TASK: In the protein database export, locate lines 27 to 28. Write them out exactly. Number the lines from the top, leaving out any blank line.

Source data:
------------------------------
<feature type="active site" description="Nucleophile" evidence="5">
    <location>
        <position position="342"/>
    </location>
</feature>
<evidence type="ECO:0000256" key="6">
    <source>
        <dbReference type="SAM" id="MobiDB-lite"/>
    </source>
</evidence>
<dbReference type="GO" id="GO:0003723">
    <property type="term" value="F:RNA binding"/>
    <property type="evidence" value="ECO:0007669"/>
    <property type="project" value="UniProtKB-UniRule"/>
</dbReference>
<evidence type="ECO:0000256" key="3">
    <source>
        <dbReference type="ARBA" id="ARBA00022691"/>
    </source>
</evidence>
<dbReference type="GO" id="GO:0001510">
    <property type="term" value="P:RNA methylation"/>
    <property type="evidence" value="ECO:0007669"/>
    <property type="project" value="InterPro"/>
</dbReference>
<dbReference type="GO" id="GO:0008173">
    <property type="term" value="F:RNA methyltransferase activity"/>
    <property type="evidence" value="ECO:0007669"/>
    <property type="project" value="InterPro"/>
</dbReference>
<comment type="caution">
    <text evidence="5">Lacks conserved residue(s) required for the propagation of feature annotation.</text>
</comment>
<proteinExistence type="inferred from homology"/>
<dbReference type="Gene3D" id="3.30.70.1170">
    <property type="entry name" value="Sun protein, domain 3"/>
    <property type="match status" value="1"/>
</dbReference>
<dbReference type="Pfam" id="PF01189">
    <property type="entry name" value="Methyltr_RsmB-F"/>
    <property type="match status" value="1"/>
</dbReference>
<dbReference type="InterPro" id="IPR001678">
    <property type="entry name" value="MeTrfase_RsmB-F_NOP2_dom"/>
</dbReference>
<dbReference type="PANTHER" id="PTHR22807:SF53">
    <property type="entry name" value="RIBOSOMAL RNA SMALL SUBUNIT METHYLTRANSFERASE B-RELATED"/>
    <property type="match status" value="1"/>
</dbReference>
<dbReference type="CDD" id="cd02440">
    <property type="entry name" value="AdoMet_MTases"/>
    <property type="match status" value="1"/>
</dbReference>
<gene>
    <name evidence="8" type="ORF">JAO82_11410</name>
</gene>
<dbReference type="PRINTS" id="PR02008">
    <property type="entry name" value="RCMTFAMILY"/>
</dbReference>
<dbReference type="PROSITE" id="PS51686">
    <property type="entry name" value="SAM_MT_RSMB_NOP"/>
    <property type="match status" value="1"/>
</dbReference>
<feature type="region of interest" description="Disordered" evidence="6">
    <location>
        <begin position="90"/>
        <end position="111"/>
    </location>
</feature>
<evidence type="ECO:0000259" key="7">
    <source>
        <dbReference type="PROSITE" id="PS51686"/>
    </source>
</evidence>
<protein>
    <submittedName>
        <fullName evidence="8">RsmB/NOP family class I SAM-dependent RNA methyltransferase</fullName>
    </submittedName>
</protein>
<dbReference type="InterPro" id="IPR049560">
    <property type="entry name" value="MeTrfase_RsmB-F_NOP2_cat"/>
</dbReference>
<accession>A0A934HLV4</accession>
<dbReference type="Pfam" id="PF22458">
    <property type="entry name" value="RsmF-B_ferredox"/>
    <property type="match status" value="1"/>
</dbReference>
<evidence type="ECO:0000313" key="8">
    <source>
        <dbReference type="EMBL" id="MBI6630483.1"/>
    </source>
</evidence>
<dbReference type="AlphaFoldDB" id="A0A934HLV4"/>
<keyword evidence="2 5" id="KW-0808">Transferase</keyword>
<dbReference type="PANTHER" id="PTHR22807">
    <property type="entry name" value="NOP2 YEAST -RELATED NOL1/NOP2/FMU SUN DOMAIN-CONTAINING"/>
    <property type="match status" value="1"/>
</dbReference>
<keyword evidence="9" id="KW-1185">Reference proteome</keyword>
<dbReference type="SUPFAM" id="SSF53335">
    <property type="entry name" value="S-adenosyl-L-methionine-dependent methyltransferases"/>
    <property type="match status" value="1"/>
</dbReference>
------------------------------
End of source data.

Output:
    <property type="term" value="F:RNA methyltransferase activity"/>
    <property type="evidence" value="ECO:0007669"/>